If you build it, they will come, so the movie saying goes.
But for the Lane family, customers came first, then the family decided it was time to build.
Lane Southern Orchards, a fifth-generation, 3,000-acre peach farm near Fort Valley, expanded into a tourist destination for peach lovers.
Today, peaches abound here – from a catwalk, with a bird’s-eye view of peaches to fresh peach cobbler. Even their phone message drips with a Southern drawl as sweet as the peaches themselves.
“The family was looking to a state-of-the-art packing facility,” says Duke Lane III, who works with his father, Duke Jr., and uncle Bobby in the operation. “Travel on the highway was moderate at that time. We’d have farm visitors stopping by, enamored with the idea of buying fresh from the farm. We didn’t start out to have this tremendous presence – it just evolved.”
It began with his great-grandfather, who planted peach trees in the early 1900s.
“He was a pioneer,” Lane says. “Maybe not the very first peach grower in Georgia, but one of the first. He planted a couple of peach varieties that later made Georgia a great peach state, and grew into the industry in the 1950s.”
Despite ups and downs in the industry, the Lane family survived by emphasizing Georgia peaches’ sweet taste and educating consumers about it.
Harvest starts in mid-May and goes through the end of August. Peaches are hand-picked, placed in containers and taken to the packing house. They’re immediately rinsed in cold water to stop further ripening, and are cleaned, graded and defuzzed, ready to be sold or shipped.
In Tifton, family-owned Rutland Farms is also offers farm-fresh peaches – and much more.
“We mostly grow row crops,” says Ryan Rutland, who runs the farm with his father, Greg. “But we grow almost every fruit and vegetable you can think of for our market, like strawberries, peas and pumpkins.”
The farm opened their on-site market in 2011 after Ryan developed the business plan for a college class.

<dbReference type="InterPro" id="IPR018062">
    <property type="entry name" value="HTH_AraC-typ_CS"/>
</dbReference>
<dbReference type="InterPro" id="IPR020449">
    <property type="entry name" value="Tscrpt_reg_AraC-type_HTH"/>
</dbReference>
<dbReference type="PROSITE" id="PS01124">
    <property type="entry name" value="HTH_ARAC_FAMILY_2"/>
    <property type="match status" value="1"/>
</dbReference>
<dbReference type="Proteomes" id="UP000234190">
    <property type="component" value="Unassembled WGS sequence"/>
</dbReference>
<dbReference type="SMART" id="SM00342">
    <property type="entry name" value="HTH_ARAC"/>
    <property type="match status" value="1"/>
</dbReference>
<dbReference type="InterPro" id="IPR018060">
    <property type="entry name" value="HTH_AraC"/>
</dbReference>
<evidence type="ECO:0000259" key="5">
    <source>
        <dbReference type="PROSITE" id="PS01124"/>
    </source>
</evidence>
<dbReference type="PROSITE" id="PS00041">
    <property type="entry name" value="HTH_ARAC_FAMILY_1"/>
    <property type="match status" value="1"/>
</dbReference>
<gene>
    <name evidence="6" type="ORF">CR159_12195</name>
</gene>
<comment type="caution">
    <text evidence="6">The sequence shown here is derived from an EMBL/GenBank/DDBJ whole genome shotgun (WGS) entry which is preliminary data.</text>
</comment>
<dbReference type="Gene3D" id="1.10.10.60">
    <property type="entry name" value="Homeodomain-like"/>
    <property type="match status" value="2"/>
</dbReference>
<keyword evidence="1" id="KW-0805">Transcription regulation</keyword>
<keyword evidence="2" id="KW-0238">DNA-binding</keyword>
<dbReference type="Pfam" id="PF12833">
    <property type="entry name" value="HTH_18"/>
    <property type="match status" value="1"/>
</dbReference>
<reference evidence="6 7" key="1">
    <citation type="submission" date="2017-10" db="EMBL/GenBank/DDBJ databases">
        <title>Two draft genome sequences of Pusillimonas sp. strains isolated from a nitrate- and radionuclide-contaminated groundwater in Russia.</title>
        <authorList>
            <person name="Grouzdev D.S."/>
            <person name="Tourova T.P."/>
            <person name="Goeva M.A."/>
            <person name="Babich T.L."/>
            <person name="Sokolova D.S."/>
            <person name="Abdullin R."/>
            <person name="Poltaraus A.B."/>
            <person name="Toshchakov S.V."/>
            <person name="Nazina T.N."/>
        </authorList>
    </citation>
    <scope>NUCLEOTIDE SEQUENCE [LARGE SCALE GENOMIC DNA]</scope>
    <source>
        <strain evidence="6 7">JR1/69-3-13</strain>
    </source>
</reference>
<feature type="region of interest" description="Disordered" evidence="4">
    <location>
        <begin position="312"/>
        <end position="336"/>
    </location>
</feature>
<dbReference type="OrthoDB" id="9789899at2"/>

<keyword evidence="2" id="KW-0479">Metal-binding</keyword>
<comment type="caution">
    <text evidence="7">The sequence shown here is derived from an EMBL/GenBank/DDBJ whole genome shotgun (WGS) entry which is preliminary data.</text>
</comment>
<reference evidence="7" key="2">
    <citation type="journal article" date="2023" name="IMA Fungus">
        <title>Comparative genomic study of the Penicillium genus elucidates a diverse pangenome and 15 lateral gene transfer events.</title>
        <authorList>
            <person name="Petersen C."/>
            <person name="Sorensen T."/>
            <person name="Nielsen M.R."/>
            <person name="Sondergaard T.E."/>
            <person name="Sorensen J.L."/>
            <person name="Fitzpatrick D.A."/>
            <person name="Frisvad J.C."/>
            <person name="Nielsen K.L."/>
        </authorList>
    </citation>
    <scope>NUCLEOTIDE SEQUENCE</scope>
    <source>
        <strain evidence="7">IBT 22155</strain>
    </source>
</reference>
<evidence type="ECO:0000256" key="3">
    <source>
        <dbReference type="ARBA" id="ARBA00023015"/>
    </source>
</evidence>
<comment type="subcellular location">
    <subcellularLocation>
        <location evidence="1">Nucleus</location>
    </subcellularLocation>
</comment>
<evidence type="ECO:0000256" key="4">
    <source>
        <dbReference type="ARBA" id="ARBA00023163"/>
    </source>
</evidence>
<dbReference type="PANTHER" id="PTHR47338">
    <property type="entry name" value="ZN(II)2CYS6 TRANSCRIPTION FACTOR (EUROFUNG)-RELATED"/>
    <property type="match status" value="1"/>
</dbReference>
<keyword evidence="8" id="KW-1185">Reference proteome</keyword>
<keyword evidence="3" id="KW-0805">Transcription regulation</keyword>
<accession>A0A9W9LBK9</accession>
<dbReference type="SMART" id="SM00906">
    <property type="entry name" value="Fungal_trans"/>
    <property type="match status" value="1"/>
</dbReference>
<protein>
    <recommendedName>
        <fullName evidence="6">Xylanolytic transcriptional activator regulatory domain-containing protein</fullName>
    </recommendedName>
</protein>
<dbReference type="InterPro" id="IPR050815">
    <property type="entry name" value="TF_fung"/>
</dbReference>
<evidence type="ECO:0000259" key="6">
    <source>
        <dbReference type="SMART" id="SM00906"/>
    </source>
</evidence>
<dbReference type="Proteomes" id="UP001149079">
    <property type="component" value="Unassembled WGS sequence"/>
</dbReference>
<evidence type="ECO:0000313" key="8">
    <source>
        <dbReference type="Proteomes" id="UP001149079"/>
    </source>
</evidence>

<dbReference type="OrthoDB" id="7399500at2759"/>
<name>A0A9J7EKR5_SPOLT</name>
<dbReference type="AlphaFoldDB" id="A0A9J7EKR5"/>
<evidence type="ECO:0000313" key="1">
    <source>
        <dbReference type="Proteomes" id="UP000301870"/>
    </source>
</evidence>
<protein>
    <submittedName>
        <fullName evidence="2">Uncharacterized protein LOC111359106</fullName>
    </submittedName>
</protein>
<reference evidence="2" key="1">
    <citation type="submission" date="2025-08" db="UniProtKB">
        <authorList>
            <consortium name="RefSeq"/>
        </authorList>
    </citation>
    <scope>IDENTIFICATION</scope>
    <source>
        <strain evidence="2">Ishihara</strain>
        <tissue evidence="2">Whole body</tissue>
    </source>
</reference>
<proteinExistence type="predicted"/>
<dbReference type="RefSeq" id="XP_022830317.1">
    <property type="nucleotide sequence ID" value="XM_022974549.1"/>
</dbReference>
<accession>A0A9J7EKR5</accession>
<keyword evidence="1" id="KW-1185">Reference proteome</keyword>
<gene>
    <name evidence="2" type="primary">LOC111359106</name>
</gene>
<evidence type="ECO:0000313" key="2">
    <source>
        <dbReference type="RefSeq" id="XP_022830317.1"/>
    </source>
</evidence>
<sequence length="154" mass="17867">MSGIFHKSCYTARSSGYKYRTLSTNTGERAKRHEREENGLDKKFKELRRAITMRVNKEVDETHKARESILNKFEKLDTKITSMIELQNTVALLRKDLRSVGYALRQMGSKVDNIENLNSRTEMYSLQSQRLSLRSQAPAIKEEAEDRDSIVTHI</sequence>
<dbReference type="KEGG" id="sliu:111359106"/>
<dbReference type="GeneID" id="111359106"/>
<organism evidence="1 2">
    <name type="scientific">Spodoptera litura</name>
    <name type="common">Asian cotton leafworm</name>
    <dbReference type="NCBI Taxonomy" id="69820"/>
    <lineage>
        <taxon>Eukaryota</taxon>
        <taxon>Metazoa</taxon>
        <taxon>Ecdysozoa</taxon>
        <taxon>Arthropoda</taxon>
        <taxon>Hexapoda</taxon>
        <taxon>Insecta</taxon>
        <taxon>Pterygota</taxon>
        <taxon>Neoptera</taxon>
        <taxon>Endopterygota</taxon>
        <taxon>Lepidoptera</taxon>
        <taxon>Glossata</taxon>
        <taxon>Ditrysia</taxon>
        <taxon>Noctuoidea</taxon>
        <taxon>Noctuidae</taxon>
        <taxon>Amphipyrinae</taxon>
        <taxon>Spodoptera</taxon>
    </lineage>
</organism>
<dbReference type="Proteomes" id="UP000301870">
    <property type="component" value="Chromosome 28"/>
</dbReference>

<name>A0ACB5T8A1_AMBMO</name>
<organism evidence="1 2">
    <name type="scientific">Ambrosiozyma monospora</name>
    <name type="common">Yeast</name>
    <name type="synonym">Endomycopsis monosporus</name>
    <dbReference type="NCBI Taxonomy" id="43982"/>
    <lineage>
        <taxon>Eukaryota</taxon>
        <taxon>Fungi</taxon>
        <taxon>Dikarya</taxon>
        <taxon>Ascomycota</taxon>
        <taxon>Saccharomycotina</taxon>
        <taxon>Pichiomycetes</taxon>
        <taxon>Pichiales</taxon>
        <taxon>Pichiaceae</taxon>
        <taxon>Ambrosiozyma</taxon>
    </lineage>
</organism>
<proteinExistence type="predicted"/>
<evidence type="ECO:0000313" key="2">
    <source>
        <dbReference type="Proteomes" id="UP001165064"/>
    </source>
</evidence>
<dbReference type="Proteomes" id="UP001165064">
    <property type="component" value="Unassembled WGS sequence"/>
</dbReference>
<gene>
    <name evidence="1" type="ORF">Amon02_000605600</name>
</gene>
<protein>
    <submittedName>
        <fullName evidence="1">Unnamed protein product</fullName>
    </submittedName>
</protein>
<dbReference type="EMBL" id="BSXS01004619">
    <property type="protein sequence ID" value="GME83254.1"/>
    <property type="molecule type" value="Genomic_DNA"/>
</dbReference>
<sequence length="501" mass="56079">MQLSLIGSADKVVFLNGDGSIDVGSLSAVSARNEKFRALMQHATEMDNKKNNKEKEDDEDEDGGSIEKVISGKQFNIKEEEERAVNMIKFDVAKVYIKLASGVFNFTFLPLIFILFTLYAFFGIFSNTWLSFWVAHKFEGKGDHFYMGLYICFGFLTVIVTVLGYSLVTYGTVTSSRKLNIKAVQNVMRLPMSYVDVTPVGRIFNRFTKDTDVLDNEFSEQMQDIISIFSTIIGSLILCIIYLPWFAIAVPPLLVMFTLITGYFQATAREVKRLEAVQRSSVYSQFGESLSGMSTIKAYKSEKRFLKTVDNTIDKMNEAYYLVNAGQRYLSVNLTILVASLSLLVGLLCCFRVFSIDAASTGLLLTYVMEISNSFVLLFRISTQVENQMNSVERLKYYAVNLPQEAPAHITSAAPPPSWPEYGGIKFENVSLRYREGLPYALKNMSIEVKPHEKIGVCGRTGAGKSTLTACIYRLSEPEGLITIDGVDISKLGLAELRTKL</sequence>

“Dad had been growing strawberries for 12 years, and the interstate runs right through the center of the farm, so we decided to take advantage of that,” Rutland says. They sell everything from fresh produce to honey to fresh baked goods.
More than just the market, Rutland Farms is ahead of the game in agritourism efforts. They offer U-pick berries, peaches and pumpkins, corn mazes in the fall, school field trips and more. Rutland says they’re constantly looking for ways to grow. Future plans include a new structure for a petting zoo and planned events for holidays.
Back at Lane Southern Orchards, visitors can take a self-guided catwalk tour to watch the process, or pay a minimal fee for a guided farm tour into the orchard.
The real draw is the peach itself – made into ice cream, jam and more – sold in the gift shop. Acafé serves sandwiches and fresh fruit desserts. Annually, the facility draws 300,000 visitors.
“We wanted to make this an experience,” Lane says. “I’m a peach eater. I still look forward to it after all these peaches. I’m not a peach expert by any means, but I’ve learned a lot from my family – my father and his siblings.”
“They’ve helped us tie shopping in with the agricultural experience,” Lane says. “People want to know the farmer who raised their food. We’re all about farm-to-table.”